Who can call to mind the Pine Tree Riot? Until recently, this act of defiance to accepting British authority was one with which I was unfamiliar.
In 1722, the New Hampshire General Court passed a law making it illegal to cut down any white pine trees larger than 12 inches in diameter. These trees were reserved for the Royal Navy and were to be used for masts for His Majesty’s fleet. This law meant that the settlers could not cut any white pines unless they first had the Deputy Surveyor come to score the King’s trees with a broad arrow mark. The settlers then had to pay a considerable sum of money to obtain a royal license to cut the rest of the white pines from their own land. To say this made it inconvenient for building by colonists is an understatement.
The laws were not firmly enforced until 1766 when New Hampshire’s newly appointed Governor, John Wentworth, who, although sympathetic towards the colonists, strictly enforced the law. In addition to carrying out his own inspections of properties to see who was cutting down trees, he also sent Deputy Surveyor, John Sherburn, to search the saw mills for white pines that had been clearly marked for the British Crown.
During these inspections, Deputy Sherburn found six mills that were offenders in the towns of Goffstown and Weare and named them in the February 7, 1772, edition of the New Hampshire Gazette. The owners of these mills hired attorney Samuel Blodgett to represent them and to meet with Governor Wentworth to try and persuade him to drop the charges. Mr. Blodgett failed to properly represent the mill owners. The Governor not only refused to drop the charges against the mill owners, he offered their attorney the job of Surveyor of the King’s Woods, which Blodgett readily accepted. When he returned from his assignment, Attorney Blodgett advised the saw mill owners to pay their penalties. The owners of the mills in Goffstown immediately paid their fines but the owners of the mills in Weare declined to pay.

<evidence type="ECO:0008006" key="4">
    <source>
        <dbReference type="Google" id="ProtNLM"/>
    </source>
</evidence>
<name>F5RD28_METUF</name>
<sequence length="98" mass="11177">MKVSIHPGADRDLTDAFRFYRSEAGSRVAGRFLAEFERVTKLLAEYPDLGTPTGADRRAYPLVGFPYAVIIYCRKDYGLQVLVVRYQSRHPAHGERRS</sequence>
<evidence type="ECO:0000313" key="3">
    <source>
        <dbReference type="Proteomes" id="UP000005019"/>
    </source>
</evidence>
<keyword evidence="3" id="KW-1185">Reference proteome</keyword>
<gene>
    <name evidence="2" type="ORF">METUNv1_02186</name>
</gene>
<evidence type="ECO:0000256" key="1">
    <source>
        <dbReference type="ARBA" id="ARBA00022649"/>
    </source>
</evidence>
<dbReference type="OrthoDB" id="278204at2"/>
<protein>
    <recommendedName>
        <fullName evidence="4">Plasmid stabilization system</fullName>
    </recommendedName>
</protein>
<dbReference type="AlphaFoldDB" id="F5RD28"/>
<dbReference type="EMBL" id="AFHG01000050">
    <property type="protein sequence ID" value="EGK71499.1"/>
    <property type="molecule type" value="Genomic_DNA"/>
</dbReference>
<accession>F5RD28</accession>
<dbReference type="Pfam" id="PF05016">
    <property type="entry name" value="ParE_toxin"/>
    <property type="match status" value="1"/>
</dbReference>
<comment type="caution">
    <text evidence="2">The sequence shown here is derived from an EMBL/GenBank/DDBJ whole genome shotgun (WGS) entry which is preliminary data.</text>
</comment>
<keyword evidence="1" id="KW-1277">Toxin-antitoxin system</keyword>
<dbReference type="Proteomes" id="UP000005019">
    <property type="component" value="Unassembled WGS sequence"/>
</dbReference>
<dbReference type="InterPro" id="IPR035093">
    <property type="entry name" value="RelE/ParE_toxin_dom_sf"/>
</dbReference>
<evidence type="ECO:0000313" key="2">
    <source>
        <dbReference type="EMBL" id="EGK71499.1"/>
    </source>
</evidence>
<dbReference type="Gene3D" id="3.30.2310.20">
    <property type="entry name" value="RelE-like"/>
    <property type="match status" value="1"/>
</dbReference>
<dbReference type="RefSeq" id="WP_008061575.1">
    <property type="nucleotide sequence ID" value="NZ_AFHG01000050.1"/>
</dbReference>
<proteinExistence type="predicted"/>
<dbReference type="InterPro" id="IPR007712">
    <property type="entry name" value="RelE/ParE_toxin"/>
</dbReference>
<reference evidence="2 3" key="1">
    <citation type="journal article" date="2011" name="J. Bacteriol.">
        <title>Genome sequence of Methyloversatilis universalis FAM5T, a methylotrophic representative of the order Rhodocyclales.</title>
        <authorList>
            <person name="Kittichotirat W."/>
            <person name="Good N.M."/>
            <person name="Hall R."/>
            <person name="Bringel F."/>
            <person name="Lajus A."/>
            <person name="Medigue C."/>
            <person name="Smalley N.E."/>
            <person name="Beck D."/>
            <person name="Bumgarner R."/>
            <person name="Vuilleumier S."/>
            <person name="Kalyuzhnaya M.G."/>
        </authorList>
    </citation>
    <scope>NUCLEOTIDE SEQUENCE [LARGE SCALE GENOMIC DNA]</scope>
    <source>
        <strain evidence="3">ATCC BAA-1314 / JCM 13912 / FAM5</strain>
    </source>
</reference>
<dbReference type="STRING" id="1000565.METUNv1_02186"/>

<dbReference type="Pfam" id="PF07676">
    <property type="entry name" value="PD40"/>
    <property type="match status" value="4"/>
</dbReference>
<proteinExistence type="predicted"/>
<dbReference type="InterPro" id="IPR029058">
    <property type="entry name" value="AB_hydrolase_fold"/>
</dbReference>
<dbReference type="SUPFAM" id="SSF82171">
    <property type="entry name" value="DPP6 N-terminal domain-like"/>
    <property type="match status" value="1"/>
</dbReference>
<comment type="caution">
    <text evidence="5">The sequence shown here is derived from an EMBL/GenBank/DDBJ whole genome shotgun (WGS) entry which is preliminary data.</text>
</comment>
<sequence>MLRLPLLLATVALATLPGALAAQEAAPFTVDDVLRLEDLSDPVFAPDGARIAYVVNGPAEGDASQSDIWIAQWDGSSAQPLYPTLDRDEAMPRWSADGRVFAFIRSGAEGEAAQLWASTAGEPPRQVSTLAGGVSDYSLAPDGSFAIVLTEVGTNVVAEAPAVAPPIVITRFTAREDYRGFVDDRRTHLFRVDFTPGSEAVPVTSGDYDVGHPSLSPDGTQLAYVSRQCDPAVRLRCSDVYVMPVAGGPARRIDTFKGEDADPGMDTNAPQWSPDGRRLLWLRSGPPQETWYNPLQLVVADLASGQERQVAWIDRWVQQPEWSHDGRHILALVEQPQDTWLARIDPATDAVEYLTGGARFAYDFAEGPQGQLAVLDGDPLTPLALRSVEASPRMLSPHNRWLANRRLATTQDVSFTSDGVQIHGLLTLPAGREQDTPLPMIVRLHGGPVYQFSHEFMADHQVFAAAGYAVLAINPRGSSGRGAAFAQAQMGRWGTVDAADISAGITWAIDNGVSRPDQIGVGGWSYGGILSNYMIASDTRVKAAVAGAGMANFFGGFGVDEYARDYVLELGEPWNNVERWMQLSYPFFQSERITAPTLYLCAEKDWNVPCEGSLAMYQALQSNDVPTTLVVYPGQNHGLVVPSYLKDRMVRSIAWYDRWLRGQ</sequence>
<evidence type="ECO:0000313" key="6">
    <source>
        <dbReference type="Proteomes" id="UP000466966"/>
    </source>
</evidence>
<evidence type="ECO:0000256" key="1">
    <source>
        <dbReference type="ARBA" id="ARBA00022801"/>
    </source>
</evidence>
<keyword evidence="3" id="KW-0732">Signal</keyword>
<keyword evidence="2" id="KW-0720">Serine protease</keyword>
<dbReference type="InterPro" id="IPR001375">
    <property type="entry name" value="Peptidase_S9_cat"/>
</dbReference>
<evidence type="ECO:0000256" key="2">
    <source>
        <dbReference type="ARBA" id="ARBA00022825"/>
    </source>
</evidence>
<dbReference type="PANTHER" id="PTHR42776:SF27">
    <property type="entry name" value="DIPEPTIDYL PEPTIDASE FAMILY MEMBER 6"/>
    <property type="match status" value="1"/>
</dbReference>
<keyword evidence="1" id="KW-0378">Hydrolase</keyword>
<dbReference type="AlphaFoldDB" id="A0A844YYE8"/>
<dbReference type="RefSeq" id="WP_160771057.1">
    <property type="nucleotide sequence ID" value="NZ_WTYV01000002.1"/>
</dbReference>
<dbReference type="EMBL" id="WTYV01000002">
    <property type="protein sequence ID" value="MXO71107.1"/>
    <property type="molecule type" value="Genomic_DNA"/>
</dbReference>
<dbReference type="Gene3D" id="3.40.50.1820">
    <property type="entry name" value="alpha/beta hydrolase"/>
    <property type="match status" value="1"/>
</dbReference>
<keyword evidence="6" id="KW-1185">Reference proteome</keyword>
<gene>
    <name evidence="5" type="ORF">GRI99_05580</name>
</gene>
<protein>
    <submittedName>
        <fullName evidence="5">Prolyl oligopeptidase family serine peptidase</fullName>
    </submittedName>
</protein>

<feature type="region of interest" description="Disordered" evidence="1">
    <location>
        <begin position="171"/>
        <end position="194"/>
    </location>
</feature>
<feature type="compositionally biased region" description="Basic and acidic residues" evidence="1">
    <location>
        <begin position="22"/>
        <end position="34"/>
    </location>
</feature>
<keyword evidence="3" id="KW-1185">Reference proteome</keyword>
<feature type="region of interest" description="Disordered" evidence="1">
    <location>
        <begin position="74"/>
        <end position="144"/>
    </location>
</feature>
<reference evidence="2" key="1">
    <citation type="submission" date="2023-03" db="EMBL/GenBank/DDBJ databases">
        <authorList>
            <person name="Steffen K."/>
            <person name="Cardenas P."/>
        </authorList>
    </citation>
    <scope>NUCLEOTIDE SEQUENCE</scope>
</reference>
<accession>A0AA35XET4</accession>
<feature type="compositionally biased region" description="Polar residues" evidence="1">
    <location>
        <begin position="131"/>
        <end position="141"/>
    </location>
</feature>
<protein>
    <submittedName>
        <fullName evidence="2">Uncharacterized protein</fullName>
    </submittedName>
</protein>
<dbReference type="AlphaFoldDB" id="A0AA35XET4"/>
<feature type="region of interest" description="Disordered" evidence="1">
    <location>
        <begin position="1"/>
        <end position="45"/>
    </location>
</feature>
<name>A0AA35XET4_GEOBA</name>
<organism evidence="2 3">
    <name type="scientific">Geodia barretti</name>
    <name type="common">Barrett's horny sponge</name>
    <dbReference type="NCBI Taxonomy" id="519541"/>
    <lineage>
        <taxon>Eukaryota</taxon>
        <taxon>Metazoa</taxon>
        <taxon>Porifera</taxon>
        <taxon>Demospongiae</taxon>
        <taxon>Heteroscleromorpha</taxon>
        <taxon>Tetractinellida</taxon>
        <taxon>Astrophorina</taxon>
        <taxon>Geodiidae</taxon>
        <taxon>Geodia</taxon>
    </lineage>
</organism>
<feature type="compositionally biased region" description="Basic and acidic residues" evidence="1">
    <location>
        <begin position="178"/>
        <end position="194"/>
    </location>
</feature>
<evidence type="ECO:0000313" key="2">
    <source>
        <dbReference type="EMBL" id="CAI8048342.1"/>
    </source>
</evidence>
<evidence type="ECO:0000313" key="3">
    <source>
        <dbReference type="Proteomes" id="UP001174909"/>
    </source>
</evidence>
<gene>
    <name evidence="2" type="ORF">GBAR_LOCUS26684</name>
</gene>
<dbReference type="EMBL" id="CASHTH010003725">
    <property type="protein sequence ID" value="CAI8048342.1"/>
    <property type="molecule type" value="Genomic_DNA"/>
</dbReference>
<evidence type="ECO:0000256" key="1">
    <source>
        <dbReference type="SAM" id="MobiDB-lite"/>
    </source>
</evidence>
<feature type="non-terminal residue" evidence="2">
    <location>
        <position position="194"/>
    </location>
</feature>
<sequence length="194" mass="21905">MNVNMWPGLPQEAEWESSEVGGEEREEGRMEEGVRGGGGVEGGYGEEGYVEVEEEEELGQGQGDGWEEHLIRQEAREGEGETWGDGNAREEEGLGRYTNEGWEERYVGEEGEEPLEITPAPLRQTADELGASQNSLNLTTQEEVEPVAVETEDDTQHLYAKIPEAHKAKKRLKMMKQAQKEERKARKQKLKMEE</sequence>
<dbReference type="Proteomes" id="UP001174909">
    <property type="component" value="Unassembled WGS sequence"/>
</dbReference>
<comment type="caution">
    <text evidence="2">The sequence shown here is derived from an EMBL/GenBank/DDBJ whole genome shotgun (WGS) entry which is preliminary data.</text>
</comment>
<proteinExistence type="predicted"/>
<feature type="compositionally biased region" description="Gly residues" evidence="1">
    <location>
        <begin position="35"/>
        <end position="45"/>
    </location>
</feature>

On April 13, 1772, the Sherriff of Hillsborough County, Benjamin Whiting and his Deputy, John Quigley, set out for South Weare with a warrant to arrest the leader of the Weare mill owners, Ebenezer Mudgett. Mr. Mudgett was arrested and released with the understanding that he would return early the next morning to pay his bail.
Both the sheriff and his deputy spent the night at a local tavern. As word spread that Sherriff Whiting and Deputy Quigley had arrested and released Mudgett, towns people gathered at Mudgett’s home. A few wanted to help pay his bail, while the majority of the crowd wanted to run the sheriff and deputy out of town. They finally came to a decision to pay Sheriff Whiting back in a way that he would never forget.
The following morning more than twenty men, with their faces blackened and switches in hand, rushed into Whiting’s room led by Mudgett.
“Whiting seized his pistols and would have shot some of them, but they caught him, took away his small guns, held him by his arms and legs up from the floor, his face down, two men on each side, and with their rods beat him to their hearts’ content. They crossed out the account against them of all logs cut, drawn and forfeited, on his bare back….They made him wish he had never heard of pine trees fit for masting the royal navy. Whiting said: “They almost killed me.” 
As for Deputy Quigley, the Weare men removed the floorboards from the room above his and commenced to beat him with long poles. Unfortunately, the horses of the lawmen did not avoid the anger of the men. They cropped the animals’ ears and sheared their manes and tails. To “jeers, jokes and shouts ringing in their ears” the sheriff and deputy rode toward Goffstown and Mast Road, named for the logs that were moved overland to the sea and off to England for the king’s ships